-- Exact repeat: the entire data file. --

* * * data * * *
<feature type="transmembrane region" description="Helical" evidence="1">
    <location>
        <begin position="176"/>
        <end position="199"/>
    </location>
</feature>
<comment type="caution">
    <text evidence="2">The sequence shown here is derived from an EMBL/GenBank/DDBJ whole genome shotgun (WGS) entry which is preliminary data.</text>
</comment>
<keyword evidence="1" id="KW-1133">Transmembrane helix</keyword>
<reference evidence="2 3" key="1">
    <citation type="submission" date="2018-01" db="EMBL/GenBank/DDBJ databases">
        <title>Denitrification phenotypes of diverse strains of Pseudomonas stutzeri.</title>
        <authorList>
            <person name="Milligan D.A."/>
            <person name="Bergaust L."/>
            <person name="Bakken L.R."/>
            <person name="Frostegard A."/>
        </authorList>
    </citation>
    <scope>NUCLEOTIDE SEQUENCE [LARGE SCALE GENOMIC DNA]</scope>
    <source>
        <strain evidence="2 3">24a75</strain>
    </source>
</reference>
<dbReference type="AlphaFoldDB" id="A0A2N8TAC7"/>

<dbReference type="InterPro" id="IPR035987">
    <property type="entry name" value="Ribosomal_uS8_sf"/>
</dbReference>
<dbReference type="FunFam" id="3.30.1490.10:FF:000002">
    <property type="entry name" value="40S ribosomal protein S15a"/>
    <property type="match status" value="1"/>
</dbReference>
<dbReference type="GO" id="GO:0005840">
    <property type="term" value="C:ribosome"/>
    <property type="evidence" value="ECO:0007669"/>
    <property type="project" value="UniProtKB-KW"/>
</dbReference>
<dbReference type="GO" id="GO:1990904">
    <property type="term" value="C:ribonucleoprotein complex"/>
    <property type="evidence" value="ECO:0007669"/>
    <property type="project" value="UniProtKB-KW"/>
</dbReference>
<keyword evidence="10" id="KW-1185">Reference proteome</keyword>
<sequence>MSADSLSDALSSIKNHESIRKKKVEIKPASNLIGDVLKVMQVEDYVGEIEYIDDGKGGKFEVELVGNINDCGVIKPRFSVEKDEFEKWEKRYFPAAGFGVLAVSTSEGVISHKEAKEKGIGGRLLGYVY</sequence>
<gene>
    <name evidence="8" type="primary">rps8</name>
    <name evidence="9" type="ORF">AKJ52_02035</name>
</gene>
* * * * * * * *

<feature type="transmembrane region" description="Helical" evidence="1">
    <location>
        <begin position="176"/>
        <end position="199"/>
    </location>
</feature>
<comment type="caution">
    <text evidence="2">The sequence shown here is derived from an EMBL/GenBank/DDBJ whole genome shotgun (WGS) entry which is preliminary data.</text>
</comment>
<keyword evidence="1" id="KW-1133">Transmembrane helix</keyword>
<reference evidence="2 3" key="1">
    <citation type="submission" date="2018-01" db="EMBL/GenBank/DDBJ databases">
        <title>Denitrification phenotypes of diverse strains of Pseudomonas stutzeri.</title>
        <authorList>
            <person name="Milligan D.A."/>
            <person name="Bergaust L."/>
            <person name="Bakken L.R."/>
            <person name="Frostegard A."/>
        </authorList>
    </citation>
    <scope>NUCLEOTIDE SEQUENCE [LARGE SCALE GENOMIC DNA]</scope>
    <source>
        <strain evidence="2 3">24a75</strain>
    </source>
</reference>
<dbReference type="AlphaFoldDB" id="A0A2N8TAC7"/>

<dbReference type="InterPro" id="IPR035987">
    <property type="entry name" value="Ribosomal_uS8_sf"/>
</dbReference>
<dbReference type="FunFam" id="3.30.1490.10:FF:000002">
    <property type="entry name" value="40S ribosomal protein S15a"/>
    <property type="match status" value="1"/>
</dbReference>
<dbReference type="GO" id="GO:0005840">
    <property type="term" value="C:ribosome"/>
    <property type="evidence" value="ECO:0007669"/>
    <property type="project" value="UniProtKB-KW"/>
</dbReference>
<dbReference type="GO" id="GO:1990904">
    <property type="term" value="C:ribonucleoprotein complex"/>
    <property type="evidence" value="ECO:0007669"/>
    <property type="project" value="UniProtKB-KW"/>
</dbReference>
<keyword evidence="10" id="KW-1185">Reference proteome</keyword>
<sequence>MSADSLSDALSSIKNHESIRKKKVEIKPASNLIGDVLKVMQVEDYVGEIEYIDDGKGGKFEVELVGNINDCGVIKPRFSVEKDEFEKWEKRYFPAAGFGVLAVSTSEGVISHKEAKEKGIGGRLLGYVY</sequence>
<gene>
    <name evidence="8" type="primary">rps8</name>
    <name evidence="9" type="ORF">AKJ52_02035</name>
</gene>